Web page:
HTC One X9 review
- Booming sound
- Crisper pics
- Solid battery life
- HTC Sense UI is solidly subtle
- Solid construction
- Profiles for work, rest and play
Could be better
- Middle of the road performance
- No fingerprint scanner
- Micro-USB connection
The HTC One X9 promises high-spec design in a mid-range phone, though that promise comes at the price of power.
While the Taiwanese company’s HTC 10 flagship gets the bulk of the attention, it’s not the only new Android phone to launch this year rocking the HTC badge. The HTC One X9 is available outright through JB Hi-Fi, as well as on contract with Vodafone.
With its 5.5-inch Full HD display, the One X9 brings some of the One family’s better features to a more affordable device. Boomsound front facing speakers, optical image stabilisation in the camera and a similar processor to last year’s One (M9) all give this phone plenty of appeal to anyone looking for a premium device without a premium price tag.
HTC One X9 Specifications
|HTC One X9|
|OS||Android 6.0 ("Marshmallow")|
Upsides: Why you’d want the HTC One X9
- Booming sound. The top and bottom front-facing speaker system on the One X9 may look a little strange with its integrated glass cover, but there’s no denying that the audio quality out of the dual speakers far exceeds many other devices in this price bracket. Playing back music at loud volumes may be a little on the tinny side, but short of having an external speaker system connected, this is an impressive little sound system.
- Crisper pics. Optical Image Stabilisation isn’t a common feature in smartphones, especially devices available for under $700. Admittedly it doesn’t completely counteract all camera shake, and in poor light you’re still going to end up with blurry shots if you move the phone too much while taking photos, but the camera is still a solid performer.The rear camera records 4K video, while the front facing camera can automatically snap a selfie whenever you smile, or keep your duckface pose perfectly still. In terms of pure photographic quality, you’ll still get better images from a flagship Galaxy S7 or iPhone 6S Plus, but those devices both cost a lot more money.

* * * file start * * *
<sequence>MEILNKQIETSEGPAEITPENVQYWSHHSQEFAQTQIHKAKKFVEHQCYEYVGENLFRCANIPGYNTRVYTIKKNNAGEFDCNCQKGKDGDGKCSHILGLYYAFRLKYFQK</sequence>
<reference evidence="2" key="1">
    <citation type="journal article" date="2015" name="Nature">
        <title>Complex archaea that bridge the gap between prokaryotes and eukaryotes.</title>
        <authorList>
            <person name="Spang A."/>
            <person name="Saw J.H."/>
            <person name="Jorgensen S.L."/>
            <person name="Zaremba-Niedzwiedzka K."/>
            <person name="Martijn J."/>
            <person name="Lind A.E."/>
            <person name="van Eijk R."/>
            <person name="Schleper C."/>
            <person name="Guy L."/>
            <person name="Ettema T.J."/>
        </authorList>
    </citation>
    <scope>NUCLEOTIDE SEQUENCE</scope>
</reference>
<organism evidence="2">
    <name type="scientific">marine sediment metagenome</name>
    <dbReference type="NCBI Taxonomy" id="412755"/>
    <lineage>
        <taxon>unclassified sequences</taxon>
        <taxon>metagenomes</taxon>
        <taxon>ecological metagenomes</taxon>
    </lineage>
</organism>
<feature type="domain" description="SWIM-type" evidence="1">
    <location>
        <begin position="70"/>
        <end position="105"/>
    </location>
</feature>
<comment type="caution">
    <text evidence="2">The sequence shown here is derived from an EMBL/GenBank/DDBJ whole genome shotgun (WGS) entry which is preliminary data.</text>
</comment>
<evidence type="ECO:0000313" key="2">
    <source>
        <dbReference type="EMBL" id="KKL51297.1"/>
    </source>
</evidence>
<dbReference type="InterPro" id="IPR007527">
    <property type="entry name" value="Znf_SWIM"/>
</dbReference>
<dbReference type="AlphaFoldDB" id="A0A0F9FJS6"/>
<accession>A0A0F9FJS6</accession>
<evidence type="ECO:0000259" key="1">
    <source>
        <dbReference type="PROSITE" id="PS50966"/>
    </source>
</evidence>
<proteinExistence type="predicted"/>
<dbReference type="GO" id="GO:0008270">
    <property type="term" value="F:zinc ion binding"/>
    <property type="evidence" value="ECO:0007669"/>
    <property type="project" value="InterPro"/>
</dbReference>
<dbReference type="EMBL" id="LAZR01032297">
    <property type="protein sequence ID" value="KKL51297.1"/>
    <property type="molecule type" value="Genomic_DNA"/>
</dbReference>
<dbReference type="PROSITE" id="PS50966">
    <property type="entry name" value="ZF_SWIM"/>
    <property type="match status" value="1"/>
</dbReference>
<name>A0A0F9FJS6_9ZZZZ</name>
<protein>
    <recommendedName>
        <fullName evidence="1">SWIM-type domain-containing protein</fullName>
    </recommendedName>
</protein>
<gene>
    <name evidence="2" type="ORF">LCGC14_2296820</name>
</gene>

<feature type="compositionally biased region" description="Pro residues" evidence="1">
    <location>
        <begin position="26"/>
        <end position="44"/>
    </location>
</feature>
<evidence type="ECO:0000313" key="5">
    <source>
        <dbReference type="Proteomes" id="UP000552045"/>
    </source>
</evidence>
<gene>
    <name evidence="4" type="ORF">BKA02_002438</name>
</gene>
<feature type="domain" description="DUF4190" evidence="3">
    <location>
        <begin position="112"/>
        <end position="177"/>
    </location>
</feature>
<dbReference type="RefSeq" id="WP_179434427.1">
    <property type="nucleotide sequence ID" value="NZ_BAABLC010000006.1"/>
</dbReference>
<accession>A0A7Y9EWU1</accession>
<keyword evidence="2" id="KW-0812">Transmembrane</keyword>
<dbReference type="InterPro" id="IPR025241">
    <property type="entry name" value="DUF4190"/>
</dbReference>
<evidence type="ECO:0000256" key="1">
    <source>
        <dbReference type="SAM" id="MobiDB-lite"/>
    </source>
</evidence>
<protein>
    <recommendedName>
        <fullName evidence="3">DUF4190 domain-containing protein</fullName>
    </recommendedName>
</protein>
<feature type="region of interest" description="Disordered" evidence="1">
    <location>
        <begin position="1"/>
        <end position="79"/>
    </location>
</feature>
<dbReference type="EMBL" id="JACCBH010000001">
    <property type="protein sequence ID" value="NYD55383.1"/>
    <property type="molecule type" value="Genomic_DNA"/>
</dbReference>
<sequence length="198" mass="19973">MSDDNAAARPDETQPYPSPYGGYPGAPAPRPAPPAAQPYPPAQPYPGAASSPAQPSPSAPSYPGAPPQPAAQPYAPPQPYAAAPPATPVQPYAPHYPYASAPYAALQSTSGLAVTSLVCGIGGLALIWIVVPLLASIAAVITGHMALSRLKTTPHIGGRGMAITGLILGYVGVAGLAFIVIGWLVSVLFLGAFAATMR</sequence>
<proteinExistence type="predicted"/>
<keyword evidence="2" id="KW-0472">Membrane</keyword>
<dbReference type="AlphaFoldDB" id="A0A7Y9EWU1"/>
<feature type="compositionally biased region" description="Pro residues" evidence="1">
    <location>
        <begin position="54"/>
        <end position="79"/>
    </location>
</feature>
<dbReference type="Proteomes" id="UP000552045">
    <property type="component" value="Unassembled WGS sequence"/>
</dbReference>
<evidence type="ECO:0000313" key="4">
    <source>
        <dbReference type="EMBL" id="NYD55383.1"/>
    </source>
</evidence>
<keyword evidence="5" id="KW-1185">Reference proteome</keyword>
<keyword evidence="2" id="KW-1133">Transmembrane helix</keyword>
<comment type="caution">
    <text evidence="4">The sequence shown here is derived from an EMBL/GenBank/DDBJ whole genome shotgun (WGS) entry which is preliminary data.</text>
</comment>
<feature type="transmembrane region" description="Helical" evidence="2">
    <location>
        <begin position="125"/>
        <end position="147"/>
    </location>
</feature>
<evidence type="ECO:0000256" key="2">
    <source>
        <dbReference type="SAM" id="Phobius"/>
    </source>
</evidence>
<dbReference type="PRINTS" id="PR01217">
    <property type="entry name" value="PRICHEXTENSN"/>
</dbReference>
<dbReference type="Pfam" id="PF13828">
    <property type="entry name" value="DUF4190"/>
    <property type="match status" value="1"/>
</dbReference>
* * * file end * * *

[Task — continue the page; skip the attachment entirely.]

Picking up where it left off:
- Solid battery life. It doesn’t win any awards, but the HTC One X9’s 3,000mAh battery performs well, sitting on par the flagship HTC 10 when compared using the GeekBench 3 battery tests.
|Handset||Geekbench 3 Battery Test Duration||Geekbench 3 Battery Score|
|Samsung Galaxy S7 Edge||11:55:00||7150|
|Huawei Mate 8||11:14:40||6659|
|Samsung Galaxy S7||10:01:20||6013|
|Samsung Galaxy Note 5||9:18:00||5580|
|Samsung Galaxy S6 Edge+||8:24:10||5041|
|Apple iPhone 6S Plus||7:48:10||4681|
|Samsung Galaxy S6||6:51:30||4115|
|Sony Xperia X Performance||6:46:51||4068|
|Google Nexus 5X||7:14:20||4062|
|HTC One X9||7:03:10||3971|
|Google Nexus 6P||6:39:20||3754|
|Sony Xperia Z5||5:41:30||3414|
|LG Stylus DAB+||8:11:40||3278|
|Huawei P8 Lite||4:39:40||2768|
|Apple iPhone SE||4:27:10||2671|
|Apple iPhone 6s||3:52:10||2321|
- HTC Sense UI is solidly subtle. While many manufacturers used to impose a completely different user experience over the top of Android, the trend more recently has been to supplement the base experience with small customisations. HTC’s Sense is one of the best at this approach, offering subtle feature improvements over Google’s base operating system, like the Highlights news feed and HTC’s standard communications apps.